The U.S. Army and Marine Corps have found that their new Enhanced Combat Helmet (ECH) is even more bullet proof than expected. While testing the ECH, it was discovered that the machine firing metal fragments at the ECH (to represent shell and bomb fragments) could not fire fragments fast enough to penetrate. The ECH was supposed to be invulnerable to pistol bullets, and it was, but some types of metal fragments were expected to still be dangerous. So ECH was tested to see how well it could resist high-powered rifle bullets. ECH was not 100 percent invulnerable, but in most cases, it would stop anything fired from a sniper rifle. Overall, it was calculated that the ECH was 40 percent more resistant to projectiles and 70 percent stronger than the current ACH helmet.
The ECH is made of a new thermoplastic material (UHMWP, or Ultra-High Molecular Weight Polyethylene). It is lighter and stronger than the Kevlar used in the ACH and earlier PASGT and, it turned out, provided much better protection as well. The ECH will begin replacing the current ACH later this year, with 200,000 being eventually purchased. The ECH costs $600 each, twice as much as the ACH. But for troops under fire, the additional cost is well worth the additional protection.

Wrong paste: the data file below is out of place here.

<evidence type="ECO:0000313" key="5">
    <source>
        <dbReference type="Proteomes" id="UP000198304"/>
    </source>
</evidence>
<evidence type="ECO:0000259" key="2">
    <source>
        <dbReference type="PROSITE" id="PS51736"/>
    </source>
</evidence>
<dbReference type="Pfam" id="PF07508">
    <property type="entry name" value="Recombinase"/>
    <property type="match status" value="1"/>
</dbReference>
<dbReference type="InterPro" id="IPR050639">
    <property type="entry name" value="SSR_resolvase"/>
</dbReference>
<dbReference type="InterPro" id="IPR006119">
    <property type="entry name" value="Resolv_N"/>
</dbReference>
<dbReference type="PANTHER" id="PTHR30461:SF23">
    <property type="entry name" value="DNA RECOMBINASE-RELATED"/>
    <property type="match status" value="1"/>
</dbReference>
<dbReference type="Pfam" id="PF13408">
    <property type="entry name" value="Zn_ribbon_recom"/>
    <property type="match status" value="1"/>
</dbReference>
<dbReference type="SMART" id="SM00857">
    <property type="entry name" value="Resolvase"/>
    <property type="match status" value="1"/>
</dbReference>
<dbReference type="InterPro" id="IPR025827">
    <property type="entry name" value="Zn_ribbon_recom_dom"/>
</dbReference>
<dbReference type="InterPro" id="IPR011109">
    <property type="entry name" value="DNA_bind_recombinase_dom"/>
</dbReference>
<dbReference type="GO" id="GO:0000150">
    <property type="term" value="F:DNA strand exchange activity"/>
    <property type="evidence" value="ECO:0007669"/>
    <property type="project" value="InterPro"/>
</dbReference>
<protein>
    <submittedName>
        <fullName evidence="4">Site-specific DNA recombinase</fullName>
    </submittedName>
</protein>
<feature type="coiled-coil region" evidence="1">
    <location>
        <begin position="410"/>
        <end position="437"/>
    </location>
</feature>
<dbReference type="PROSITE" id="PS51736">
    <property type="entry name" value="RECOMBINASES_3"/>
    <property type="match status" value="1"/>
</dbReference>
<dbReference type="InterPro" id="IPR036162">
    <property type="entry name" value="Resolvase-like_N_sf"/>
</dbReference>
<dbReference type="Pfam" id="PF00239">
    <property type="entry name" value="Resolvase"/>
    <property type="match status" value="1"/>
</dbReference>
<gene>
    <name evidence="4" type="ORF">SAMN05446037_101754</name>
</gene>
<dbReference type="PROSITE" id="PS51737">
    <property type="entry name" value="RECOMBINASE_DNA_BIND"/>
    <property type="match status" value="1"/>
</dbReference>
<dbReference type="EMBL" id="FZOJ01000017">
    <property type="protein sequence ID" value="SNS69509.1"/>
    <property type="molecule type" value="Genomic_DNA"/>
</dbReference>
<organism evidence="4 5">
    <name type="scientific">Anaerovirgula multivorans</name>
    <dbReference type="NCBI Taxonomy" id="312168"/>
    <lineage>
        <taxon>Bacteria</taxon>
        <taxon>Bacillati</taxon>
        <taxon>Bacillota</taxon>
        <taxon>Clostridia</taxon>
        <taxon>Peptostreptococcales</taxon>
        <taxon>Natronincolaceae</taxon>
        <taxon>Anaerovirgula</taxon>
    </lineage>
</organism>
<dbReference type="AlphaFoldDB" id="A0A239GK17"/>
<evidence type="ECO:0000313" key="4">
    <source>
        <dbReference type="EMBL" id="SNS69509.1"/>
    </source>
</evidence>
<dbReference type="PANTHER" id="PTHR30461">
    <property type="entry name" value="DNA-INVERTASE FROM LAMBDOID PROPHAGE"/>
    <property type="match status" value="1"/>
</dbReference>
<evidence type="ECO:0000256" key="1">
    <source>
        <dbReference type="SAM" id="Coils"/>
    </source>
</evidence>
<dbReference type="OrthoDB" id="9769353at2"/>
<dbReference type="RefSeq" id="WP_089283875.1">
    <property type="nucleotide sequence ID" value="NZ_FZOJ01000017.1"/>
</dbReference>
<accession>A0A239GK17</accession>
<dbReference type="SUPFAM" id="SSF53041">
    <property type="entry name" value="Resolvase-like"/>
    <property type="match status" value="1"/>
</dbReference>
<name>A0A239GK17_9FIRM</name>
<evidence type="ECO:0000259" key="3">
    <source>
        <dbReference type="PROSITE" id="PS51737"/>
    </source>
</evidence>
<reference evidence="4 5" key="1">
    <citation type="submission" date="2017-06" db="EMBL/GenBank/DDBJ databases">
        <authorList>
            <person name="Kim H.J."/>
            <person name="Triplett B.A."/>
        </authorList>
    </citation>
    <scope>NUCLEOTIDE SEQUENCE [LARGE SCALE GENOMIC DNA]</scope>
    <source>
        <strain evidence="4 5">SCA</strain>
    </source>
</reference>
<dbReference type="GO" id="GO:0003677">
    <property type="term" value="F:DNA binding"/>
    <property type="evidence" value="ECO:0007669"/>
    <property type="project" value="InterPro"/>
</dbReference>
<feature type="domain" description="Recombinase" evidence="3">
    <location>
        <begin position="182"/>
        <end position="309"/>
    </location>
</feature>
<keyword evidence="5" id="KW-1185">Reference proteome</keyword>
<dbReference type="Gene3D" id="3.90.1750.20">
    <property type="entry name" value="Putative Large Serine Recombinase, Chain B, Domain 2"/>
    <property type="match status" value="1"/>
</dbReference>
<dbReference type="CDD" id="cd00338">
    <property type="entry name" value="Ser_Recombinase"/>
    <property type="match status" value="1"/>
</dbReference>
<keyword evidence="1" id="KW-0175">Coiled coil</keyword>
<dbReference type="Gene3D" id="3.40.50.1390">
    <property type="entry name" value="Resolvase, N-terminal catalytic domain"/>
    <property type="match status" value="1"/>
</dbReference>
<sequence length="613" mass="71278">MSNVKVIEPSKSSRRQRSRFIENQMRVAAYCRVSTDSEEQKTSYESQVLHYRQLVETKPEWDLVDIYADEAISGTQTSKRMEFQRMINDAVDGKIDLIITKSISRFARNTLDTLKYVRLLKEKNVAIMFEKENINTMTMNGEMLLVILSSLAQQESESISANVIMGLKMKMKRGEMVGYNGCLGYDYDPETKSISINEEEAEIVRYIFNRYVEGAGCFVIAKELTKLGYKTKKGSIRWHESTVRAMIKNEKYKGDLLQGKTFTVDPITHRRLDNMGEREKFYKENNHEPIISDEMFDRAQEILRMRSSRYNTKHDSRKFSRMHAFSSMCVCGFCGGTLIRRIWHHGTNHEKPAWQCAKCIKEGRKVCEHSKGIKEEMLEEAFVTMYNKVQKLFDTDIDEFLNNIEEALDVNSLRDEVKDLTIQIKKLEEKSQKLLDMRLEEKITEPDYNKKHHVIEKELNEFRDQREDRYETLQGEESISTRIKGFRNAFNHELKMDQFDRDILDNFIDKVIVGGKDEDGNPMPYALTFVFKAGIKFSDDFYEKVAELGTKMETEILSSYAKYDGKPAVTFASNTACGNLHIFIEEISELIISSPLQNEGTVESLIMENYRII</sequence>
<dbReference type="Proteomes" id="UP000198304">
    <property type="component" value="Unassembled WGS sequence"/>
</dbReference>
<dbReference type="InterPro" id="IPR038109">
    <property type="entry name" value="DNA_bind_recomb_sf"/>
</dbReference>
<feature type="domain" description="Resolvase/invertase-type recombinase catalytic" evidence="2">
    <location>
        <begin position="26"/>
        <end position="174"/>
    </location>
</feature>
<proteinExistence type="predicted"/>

Combat helmets, which appear to be low-tech, have been anything-but over the last three decades. Advances in the design and construction of helmets have been accelerating, especially in the last decade. For example, the current ACH (Advanced Combat Helmet) recently underwent some tweaks to make it more stable. That was required because more troops are being equipped with a flip down (over one eye) transparent computer screen. The device is close to the eye, so it looks like a laptop computer display to the soldier, and can display maps, orders, troop locations or whatever. If the helmet jumps around too much, it’s difficult for the solider to make out what’s on the display. This can be dangerous in combat.